Recurrent Action Grammar
Acquisition and Fluency
in the TPR Classroom
Elizabeth Kuizenga Romijn
Recurrent Action Grammar
Repetition and Context
It is a method of repeating grammar lessons weekly, each time in a different context, in order to reinforce
the grammar in the context of each new lesson.
Recurrent Action Grammar uses contextual situations, often with props. What is meant by context here
is language in relation to physical activities in real time. Something is actually happening in the
classroom, and the teacher and students refer to the action in the present progressive tense if the action is
occurring at the same time that it is being spoken of, in the future if the action is being planned for later
on, and in the past tense if the action is already completed. With Recurrent Action Grammar, exercises
are strictly in context! This ensures that the words being uttered are always meaningful and
communicative, and contribute to true language acquisition every time.
While most language courses have a different vocabulary and a different set of grammar points to be
studied in each chapter or unit, Recurrent Action Grammar repeats the exercise of each grammar point
in subsequent chapters, but each time in the context of a new situation with new vocabulary. This
consistent repetition of the grammar points as comprehensible aural input ensures actual acquisition of
them, rather than merely learning about them.
Begin with Vocabulary
Introduction of the Action Series
1. Setting the Scene—so students understand where they are, who they are.
2. Initial demonstration of series—may be the whole class, or one student responding to the teacher's
imperatives. Makes a strong impression, a vivid image in the students' minds.
3. Group live action—students all respond to the commands—actively use and experience the language
without being required to speak
4. Written copy—students see the words written (omit for preadolescents). Strikes students with how much
English they have just understood.
5. Oral repetition and question/answer period—pronunciation practice—students are motivated by
context to focus in and understand and pronounce each word well.
6. Students producing, teacher or other students responding to imperatives—teachermonitored.
7. Pairpractice—students experience the power of communicating in English and having their
utterances acted upon by another person; something actually occurs in response to their English.
Present Progressive Tense
Pantomime, without props, various actions from the series, having the students guess what you're trying
to depict: "What am I doing?' Then call on individuals to show one of the actions, without talking ("Show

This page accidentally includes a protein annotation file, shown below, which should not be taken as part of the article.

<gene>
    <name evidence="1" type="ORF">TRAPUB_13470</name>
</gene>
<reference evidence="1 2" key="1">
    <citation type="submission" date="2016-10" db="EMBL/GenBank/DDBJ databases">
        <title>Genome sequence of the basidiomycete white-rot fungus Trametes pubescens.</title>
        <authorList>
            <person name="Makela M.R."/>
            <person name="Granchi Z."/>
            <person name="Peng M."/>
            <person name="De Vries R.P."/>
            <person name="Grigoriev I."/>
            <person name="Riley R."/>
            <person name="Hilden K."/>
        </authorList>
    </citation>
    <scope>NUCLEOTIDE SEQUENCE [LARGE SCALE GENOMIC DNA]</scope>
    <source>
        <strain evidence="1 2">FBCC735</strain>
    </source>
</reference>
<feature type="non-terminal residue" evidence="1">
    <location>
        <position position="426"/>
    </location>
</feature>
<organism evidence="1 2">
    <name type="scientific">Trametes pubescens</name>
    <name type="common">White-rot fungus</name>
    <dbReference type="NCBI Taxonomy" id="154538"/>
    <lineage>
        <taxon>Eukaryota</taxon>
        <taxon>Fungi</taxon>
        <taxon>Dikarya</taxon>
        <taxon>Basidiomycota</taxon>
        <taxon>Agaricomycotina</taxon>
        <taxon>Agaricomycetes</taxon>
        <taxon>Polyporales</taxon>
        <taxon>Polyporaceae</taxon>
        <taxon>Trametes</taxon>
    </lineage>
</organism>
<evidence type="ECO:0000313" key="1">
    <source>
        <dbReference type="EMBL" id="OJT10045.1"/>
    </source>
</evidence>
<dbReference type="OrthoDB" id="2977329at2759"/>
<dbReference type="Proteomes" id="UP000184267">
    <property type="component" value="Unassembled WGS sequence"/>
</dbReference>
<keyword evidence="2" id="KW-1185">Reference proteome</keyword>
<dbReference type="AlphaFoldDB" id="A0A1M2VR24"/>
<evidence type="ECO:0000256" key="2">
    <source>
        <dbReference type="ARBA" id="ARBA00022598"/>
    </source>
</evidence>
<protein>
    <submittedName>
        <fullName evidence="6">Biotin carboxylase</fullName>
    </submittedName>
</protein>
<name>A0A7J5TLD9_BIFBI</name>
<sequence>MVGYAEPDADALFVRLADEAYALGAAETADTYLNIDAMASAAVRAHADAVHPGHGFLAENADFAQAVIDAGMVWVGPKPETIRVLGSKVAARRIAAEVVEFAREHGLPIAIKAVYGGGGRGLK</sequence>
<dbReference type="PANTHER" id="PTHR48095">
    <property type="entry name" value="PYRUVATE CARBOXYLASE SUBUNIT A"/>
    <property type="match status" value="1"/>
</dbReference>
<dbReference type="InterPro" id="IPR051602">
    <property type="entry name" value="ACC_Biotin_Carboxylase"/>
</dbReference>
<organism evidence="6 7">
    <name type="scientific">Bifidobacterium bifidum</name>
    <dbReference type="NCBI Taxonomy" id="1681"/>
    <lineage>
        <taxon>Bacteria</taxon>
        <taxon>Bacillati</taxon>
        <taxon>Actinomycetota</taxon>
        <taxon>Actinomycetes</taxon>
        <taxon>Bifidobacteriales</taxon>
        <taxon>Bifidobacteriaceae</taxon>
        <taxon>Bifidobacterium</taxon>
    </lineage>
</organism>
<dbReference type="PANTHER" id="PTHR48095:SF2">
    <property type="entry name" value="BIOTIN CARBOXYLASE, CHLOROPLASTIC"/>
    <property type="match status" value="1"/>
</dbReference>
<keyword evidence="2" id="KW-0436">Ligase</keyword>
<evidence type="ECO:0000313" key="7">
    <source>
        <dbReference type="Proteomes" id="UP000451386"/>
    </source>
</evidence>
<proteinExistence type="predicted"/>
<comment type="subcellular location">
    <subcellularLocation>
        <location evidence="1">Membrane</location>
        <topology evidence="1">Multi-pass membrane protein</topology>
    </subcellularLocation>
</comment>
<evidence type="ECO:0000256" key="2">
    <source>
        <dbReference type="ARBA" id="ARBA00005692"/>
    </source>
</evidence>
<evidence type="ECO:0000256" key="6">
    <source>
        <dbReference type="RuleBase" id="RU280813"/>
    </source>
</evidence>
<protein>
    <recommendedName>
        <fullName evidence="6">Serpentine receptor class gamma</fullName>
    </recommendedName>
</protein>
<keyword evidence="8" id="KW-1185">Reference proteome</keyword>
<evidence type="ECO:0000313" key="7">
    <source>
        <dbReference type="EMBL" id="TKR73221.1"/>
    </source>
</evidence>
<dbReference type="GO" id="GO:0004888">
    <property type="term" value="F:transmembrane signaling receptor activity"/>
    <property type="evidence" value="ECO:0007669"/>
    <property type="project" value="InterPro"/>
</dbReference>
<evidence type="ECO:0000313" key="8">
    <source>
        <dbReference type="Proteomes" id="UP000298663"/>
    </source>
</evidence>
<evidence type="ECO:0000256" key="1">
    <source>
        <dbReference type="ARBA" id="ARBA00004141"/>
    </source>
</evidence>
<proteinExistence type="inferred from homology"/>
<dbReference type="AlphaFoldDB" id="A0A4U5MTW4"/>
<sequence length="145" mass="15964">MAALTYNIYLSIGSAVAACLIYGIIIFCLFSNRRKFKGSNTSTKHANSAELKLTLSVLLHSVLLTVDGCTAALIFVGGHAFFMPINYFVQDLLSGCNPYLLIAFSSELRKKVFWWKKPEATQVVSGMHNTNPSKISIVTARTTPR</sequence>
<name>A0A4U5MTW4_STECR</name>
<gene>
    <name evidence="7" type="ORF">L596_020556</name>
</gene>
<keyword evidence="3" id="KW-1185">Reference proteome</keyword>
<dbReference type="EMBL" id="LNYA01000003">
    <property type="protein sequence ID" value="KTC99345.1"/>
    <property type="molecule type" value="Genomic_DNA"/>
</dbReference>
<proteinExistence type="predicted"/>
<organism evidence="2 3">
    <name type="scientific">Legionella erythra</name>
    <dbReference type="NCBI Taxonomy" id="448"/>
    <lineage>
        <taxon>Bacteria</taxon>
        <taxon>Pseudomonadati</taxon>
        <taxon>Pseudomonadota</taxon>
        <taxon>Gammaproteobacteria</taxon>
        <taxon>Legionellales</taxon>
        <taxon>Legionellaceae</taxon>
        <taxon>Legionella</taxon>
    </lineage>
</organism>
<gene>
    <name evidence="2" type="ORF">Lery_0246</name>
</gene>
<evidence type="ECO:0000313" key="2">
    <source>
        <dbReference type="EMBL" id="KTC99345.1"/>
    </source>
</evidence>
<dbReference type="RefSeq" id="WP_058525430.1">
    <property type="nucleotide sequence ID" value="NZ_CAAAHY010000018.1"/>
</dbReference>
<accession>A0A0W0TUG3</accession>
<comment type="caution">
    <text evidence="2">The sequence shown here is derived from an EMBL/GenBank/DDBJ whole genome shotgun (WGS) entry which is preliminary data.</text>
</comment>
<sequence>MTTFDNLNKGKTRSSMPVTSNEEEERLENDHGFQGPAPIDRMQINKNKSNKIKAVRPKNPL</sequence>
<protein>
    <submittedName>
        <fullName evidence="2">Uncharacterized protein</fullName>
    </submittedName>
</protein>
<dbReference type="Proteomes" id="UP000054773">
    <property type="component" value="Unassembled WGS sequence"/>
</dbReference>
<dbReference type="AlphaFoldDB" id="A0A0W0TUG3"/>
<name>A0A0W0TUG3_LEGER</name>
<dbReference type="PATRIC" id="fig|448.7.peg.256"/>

me another action from the lesson.") Once they get the hang of the game and are responding well, point
out the formation and meaning of this tenseinterrogative and declarative forms.
Don't!—Declarative, interrogative, negative forms, contrasted with affirmative and
Teacher: Go to the produce section.
Students: [pantomimes walking, pushing grocery cart]
Teacher: Don't go to the bathroom!
Students: I'm not going to the bathroom!
Teacher: Where are you going?
Students: I'm going to the produce section.
Going to Future
Ask six students to go to the grocery store again. This time assign different steps of the action series to
each one. "But not yet; wait a minute." Ask five to go to the produce section, one to choose some fruit,
another to put it in the cart, the third to choose some vegetables, the fourth to weigh them, and the fifth to
put some back. Then ask the sixth student to go to the dairy section to choose some eggs. Finally have all
six stand in line at the checkout, one to say hello to the cashier and one to pay. Ask a seventh student to
be the cashier who will bag the groceries.
Next, ask the students "Who's going to go to the produce section? Who's going to go to the dairy section?
Who's going to choose some eggs, some fruit, some vegetables? Who's going to weigh them? Who's going
to pay for the groceries?" etc.
Or, "What is (Selma) going to do?"
Continue to discuss this plan for the future, then follow with a dictation of the questions and answers
and pair practice. Finally, to create the realtime context, have the seven students actually go thru
Ask similar questions in the past tense about the actions of these same seven students: "Who chose
some vegetables? Who said hello to the cashier? Who bagged the groceries?" etc.
Or, "What did (Ysaac) do?"
Again, follow this with a dictation and pair practice.
Conversation about the students' lives
Ask students conversationally how often they go to the grocery store, how often they buy fruit, chicken,
eggs, etc. Also "What kind of fruit do you buy? How much milk? What other groceries do you buy?" etc.
Other Grammatical Forms
Stack various grocery items on top of each other, placing some in front of others, under, on, between, etc.
Then ask "Where is the milk What's between the bananas and the broccoli? etc.
Ask students how much coffee they have at home, or how many apples they bought yesterday. Have
them ask each other about other food they have at home. If the students are high beginners, ask who has
more/less, or more/fewer, based on their answers to the former questions.
Different action series lend themselves to different grammar points, but whatever you have introduced in
one context can be considered for subsequent contexts or series, and most grammar points can be gotten
back to, if not repeated with every single series.
Additional Materials Available at
Command Performance Language Institute
LIVE ACTION ENGLISH
by Elizabeth Kuizenga Romijn and Contee Seely
LIVE ACTION ENGLISH INTERACTIVE
Software for beginners, based on the text Live Action English;
TPR on a Computer!
in two levels
by Elizabeth Kuizenga Romijn